This study set out to investigate chromosomal damage in peripheral blood lymphocytes of thyroid cancer patients receiving 131I for thyroid remnant ablation or treatment of metastatic disease. The observed chromosomal damage was further converted to the estimates of whole-body dose to project the adverse side effects. Chromosomal aberration analysis was performed in 24 patients treated for the first time or after multiple courses. Blood samples were collected before treatment and 3 or 4 days after administration of 2-4 GBq of 131I. Both conventional cytogenetic and chromosome 2, 4 and 12 painting assays were used. To account for dose-rate effect, a dose-protraction factor was applied to calculate the whole-body dose. The mean dose was 0.62 Gy (95% CI: 0.44-0.77 Gy) in the subgroup of patients treated one time and 0.67 Gy (95% CI: 0.03-1.00 Gy) in re-treated patients. These dose estimates are about 1.7-fold higher than those disregarding the effect of exposure duration. In re-treated patients, the neglected dose-rate effect can result in underestimation of the cumulative whole-body dose by the factor ranging from 2.6 to 6.8. Elevated frequency of chromosomal aberrations observed in re-treated patients before radioiodine therapy allows estimation of a cumulative dose received from all previous treatments.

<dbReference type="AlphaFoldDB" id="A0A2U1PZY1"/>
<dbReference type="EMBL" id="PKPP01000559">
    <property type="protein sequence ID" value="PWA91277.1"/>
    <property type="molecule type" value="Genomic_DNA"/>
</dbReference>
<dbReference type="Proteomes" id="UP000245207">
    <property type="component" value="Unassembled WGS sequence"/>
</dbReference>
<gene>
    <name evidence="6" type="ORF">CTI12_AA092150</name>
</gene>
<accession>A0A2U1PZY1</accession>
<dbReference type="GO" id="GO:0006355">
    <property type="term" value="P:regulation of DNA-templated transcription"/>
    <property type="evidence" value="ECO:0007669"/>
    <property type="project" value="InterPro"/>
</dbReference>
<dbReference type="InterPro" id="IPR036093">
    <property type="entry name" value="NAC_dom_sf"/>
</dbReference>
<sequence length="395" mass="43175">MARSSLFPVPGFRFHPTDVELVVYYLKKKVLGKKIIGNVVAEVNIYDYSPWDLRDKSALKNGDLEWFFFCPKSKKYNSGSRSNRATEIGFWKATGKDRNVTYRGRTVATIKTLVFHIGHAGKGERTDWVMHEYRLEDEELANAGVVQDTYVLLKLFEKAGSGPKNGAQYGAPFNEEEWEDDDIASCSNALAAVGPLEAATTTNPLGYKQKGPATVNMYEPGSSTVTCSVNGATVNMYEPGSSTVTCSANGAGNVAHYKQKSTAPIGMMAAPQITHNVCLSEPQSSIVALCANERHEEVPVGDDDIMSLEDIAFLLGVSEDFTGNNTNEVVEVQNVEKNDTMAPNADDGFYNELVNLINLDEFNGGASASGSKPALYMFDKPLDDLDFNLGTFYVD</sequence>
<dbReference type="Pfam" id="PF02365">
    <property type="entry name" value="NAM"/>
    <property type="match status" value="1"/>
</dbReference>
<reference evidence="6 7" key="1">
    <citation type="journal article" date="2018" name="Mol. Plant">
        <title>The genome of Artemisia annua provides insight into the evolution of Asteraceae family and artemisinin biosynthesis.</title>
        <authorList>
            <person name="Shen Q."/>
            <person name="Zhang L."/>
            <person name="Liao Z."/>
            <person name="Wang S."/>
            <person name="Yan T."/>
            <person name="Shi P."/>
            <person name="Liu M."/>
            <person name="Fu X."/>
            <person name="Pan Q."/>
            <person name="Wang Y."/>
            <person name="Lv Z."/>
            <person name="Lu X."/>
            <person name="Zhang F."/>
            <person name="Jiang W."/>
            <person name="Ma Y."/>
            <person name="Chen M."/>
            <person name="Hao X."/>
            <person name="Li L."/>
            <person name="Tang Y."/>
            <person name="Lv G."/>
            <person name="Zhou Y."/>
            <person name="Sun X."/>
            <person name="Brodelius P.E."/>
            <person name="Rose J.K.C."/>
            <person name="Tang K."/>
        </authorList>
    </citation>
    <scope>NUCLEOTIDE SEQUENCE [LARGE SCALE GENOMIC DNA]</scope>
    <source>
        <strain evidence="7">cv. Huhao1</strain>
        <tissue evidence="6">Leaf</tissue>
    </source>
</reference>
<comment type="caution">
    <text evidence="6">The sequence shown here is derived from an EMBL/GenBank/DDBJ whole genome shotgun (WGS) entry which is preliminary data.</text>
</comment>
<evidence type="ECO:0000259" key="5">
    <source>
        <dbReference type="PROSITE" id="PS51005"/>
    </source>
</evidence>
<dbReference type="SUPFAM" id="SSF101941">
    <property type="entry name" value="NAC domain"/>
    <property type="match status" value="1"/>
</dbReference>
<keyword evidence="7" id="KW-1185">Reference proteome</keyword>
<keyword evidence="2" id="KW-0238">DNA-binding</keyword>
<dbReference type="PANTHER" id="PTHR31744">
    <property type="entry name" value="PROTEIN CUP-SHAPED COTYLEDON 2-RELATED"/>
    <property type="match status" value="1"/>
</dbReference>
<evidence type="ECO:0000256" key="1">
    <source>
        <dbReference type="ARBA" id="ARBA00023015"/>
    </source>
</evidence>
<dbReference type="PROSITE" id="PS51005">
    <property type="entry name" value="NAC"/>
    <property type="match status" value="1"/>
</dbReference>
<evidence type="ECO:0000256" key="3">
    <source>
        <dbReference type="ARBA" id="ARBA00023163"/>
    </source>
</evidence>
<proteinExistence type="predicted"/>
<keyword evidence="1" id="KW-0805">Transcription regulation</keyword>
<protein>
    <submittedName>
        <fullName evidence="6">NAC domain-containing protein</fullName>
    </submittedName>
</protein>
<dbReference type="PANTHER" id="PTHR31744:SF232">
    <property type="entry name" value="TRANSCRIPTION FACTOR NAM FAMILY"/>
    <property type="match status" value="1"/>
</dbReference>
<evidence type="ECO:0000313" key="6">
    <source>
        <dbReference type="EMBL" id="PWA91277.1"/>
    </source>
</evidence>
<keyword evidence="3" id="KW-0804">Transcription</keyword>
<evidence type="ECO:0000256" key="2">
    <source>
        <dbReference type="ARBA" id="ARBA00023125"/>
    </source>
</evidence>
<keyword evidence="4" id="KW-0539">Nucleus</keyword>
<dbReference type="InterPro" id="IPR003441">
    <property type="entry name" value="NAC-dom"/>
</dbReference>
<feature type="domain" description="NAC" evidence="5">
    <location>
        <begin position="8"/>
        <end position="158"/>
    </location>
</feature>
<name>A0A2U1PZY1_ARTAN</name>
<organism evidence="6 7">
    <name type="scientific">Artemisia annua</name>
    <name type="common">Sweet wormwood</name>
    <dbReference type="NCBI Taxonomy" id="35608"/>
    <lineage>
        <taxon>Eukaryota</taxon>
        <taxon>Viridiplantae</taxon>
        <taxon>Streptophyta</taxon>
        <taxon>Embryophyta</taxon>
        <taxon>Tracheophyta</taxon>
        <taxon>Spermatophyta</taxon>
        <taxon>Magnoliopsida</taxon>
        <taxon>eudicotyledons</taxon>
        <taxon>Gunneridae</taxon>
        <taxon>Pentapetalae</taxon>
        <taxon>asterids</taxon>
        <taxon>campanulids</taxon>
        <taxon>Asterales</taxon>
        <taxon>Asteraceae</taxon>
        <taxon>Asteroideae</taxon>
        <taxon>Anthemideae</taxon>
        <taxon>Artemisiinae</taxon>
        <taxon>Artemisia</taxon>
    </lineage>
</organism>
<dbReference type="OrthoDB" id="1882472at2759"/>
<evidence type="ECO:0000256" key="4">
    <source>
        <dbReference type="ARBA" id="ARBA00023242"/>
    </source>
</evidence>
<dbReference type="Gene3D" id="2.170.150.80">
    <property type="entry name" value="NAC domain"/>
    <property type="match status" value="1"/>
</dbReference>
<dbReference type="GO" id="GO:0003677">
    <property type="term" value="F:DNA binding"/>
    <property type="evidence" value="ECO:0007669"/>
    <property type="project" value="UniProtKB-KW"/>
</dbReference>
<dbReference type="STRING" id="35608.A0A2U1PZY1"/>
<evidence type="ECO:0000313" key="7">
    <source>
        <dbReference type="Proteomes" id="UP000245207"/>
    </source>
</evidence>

Keywords: Biological dosimetry; Chromosomal aberrations; Dose-rate effect; Radioiodine therapy; Thyroid cancer.